Along Their Way
I have also spoke with moderator Christina King, Founder of Aspen Strong, and Jamie Blume, Founder of Along Their Way. Also in the conversation was Jamie’s 19 year old son Eli, and together they shared Eli’s story on depression, anxiety and prior substance use.
Jamie spoke of watching Eli at 15 spiral downward, leaving behind his good nature and loving charm. As mentioned on the Along Their Way website, as Eli made more frequent life-threatening choices and withdrew further and further away from the family, Jamie and her husband tried everything they could to help. As parents, they assumed they had the tools to “make it better.” They did not. So, in December 2015, they faced what turned out to be one of the hardest decisions of their lives and sent Eli “away” to a wilderness treatment program. The worst—and the best—decision of their lives.
For those struggling, and for their families, the path towards “healing” feels overwhelming, draining, and lonely. But rather than cast it away, Jamie, her husband, and her two other children worked together to not only help Eli, but to heal the entire family and bring it back together.
It was this experience, along with her education and professional qualifications, that led Jamie to form Along Their Way. As a trained mentor and a holistic wellness coach, Jamie now supports other parents and families going through similar challenges. Through Along Their Way, Jamie has the opportunity to help parents navigate the daily needs associated with a child in crisis or treatment and young adults struggling with difficult challenges and life circumstance. She hopes to inspire all her clients to cultivate change through self-awareness and live a life that honors their values and passions.
It was heartwarming to hear Jamie express her happiness of having Eli back home and thriving, and to hear Eli exuberantly and passionately share pieces of his journey towards wellness and the importance of self compassion, self awareness and how opening up to others serves as the anchor and key to resilience. Eli now talks with anyone who will listen, including cashiers at 711, “Showing that side of myself, helps me to help myself.” As a mentor, Jamie speaks to how to detect for cries for help, and how to notice when children are making different choices and pulling away. Eli will teach us how to have more compassion for ourselves and the importance of developing a skill set to cope when struggling.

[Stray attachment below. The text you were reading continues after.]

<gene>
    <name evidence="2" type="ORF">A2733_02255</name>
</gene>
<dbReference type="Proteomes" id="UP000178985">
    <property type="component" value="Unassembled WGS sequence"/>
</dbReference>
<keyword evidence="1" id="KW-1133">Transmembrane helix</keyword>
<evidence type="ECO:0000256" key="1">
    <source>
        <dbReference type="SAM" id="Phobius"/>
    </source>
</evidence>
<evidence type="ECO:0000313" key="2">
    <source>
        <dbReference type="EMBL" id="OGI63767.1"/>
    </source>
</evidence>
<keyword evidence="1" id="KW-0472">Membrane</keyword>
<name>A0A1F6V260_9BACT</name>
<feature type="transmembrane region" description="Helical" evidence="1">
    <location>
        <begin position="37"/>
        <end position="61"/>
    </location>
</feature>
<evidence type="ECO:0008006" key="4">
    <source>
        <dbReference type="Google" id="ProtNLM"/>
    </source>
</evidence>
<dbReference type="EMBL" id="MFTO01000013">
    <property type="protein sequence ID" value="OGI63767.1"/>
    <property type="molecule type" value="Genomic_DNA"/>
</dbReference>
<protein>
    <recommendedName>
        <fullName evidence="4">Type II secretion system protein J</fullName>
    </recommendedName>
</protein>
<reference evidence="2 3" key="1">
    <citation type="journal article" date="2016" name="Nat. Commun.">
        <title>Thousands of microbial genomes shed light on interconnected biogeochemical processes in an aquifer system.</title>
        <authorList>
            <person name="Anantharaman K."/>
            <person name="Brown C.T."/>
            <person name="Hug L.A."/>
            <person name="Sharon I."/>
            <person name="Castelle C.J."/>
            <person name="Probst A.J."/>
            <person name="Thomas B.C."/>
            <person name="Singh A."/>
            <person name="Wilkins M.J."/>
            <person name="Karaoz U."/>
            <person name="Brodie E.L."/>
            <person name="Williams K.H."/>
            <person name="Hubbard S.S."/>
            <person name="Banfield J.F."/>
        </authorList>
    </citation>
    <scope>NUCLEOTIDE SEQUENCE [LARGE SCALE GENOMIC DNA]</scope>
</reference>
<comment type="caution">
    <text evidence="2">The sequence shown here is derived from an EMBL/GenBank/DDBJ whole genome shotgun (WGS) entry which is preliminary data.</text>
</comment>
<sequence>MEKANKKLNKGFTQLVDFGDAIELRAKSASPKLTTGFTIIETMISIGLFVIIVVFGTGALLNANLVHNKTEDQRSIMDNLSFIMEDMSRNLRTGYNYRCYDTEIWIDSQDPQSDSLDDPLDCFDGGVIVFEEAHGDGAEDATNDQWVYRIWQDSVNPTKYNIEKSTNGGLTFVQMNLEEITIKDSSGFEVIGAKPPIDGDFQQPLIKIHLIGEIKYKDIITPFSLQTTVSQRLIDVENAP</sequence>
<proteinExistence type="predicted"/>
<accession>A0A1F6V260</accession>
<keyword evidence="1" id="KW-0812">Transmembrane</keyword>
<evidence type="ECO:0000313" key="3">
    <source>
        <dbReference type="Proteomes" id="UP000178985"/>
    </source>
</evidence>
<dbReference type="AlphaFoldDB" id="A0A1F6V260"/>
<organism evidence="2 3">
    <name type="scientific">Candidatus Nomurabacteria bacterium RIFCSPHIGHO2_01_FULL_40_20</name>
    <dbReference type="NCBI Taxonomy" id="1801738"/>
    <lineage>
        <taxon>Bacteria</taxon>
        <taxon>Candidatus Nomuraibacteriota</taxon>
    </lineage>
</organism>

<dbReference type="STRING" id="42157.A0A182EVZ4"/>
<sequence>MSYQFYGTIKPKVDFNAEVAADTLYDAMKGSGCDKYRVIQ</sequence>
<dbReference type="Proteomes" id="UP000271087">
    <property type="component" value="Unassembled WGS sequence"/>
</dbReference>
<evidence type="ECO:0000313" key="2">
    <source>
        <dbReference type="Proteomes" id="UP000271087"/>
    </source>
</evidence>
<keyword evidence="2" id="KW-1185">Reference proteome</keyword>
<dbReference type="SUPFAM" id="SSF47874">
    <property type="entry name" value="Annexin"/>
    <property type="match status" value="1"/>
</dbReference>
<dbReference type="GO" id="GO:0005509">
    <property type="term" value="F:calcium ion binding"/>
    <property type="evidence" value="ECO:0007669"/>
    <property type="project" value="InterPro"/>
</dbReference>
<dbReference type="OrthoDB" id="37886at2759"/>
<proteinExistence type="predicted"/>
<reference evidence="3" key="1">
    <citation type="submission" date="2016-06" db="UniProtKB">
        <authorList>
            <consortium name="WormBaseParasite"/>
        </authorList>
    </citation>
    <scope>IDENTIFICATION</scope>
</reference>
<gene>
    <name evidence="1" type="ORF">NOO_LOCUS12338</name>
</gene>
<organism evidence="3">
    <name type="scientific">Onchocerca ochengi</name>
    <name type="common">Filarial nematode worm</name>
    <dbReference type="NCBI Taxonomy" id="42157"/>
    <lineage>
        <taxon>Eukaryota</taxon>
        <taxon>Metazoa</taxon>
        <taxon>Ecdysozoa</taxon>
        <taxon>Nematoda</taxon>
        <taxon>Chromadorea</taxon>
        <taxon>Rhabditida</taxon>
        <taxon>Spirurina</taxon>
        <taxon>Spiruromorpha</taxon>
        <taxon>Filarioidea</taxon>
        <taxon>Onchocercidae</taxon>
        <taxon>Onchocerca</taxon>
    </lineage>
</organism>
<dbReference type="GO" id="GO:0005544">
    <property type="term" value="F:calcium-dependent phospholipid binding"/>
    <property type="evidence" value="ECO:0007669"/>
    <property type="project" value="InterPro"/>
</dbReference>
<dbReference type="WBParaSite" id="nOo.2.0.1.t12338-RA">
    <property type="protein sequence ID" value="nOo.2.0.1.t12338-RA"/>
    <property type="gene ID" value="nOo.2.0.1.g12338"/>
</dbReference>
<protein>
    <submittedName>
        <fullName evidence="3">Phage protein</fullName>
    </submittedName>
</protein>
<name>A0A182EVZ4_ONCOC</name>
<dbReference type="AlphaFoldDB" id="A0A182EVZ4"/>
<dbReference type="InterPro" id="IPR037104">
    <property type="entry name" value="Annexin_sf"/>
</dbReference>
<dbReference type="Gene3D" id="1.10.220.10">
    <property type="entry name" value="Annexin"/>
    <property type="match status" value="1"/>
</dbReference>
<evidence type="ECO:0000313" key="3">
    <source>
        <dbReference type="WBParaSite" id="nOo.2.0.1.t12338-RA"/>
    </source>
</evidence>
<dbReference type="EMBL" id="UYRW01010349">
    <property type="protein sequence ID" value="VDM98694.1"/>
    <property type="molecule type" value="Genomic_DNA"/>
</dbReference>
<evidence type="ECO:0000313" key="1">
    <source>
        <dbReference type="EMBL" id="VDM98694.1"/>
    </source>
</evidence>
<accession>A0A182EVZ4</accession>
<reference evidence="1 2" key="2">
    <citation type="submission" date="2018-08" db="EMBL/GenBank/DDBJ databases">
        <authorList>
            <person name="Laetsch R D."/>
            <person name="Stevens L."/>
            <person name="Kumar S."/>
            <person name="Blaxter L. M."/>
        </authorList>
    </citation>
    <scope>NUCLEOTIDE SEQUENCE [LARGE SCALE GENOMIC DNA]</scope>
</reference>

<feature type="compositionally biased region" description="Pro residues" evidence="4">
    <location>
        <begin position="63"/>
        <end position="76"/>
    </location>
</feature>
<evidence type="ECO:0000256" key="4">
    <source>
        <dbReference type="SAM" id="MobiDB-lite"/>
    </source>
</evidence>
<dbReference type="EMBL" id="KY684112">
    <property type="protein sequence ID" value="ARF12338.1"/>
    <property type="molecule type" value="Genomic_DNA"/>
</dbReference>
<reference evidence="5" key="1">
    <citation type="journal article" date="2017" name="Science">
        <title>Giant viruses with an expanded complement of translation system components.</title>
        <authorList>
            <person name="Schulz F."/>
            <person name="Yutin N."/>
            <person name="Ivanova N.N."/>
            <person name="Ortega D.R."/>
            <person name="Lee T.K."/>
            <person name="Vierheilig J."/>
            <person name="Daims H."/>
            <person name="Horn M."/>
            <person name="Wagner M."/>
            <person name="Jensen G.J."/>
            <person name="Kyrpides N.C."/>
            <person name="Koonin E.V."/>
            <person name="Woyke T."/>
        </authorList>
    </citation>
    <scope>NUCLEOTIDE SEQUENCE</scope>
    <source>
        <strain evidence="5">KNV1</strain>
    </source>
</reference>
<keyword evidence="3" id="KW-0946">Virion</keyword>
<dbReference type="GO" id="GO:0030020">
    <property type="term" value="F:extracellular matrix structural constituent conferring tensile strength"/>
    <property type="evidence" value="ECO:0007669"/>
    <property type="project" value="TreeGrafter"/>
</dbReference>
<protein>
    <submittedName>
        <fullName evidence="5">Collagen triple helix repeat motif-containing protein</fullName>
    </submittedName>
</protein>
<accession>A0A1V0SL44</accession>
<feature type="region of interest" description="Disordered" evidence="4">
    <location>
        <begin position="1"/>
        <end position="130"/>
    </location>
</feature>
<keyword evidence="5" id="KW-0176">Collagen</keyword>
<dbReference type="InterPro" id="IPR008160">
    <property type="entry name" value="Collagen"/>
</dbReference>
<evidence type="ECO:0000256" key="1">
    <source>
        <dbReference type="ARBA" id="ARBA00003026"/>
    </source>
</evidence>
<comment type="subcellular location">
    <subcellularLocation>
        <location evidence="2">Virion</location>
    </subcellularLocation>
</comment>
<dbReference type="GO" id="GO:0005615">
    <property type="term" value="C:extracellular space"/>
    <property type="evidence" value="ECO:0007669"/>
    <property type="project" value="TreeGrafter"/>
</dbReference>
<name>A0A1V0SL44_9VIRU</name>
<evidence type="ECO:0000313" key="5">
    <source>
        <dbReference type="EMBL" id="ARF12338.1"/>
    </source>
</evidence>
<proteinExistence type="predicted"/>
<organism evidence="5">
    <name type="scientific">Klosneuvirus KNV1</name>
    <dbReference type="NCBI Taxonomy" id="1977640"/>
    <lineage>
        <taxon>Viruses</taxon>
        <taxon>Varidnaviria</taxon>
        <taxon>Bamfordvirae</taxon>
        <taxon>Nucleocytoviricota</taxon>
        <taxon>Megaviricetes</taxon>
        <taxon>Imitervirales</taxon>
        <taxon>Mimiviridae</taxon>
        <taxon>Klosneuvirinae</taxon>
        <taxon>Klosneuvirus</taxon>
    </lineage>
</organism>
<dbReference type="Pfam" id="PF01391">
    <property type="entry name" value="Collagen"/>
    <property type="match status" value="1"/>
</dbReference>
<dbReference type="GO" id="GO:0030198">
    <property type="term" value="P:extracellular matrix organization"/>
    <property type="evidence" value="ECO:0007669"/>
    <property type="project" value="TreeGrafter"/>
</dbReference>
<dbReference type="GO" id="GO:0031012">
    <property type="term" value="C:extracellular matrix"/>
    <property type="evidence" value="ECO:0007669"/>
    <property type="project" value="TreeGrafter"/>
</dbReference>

Christina and I also met with Catherine Adams, Photographer and Founder of Aperture of Hope (top photo) and her 14 year old daughter Ashley, who will be part of the conversation sharing both of their stories. Ashley, bravely sharing her own journey as a child with a sister facing addiction and how having friends that she trusted to talk to changed her feelings of being all alone with her fears and concerns. Catherine speaking of how it wasn’t until she developed breast cancer two years after beginning the journey to help their older daughter Emily with her addiction, that she found the support group she was missing.
When I spoke with EB Nix, the Family Engagement Coordinator/Child Welfare Caseworker for Pitkin County’s Adult and Family Services Department, I was amazed by her strength. Becoming an alcoholic at age 16, EB navigated herself through college, grad school, and then on to Aspen where she went sober and began her work as a caseworker. EB’s will teach us that we are all worthy and that the hardest relationship to nurture is the one with yourself.
Aspen Family Connections
Meeting with Katherine Sand in her Aspen Family Connections office in the Aspen Middle School, we spoke of the programs she continues to put into place for the family and her outreach to the Roaring Fork Valley.
Marijuana Episodes in ER
Speaking with Dr. Ben Peery, Critical Care Specialist at Valley View, he spoke of what he is seeing in the emergency room with our teens, and how much of it revolves around marijuana.
Stepping Up to to be the Parent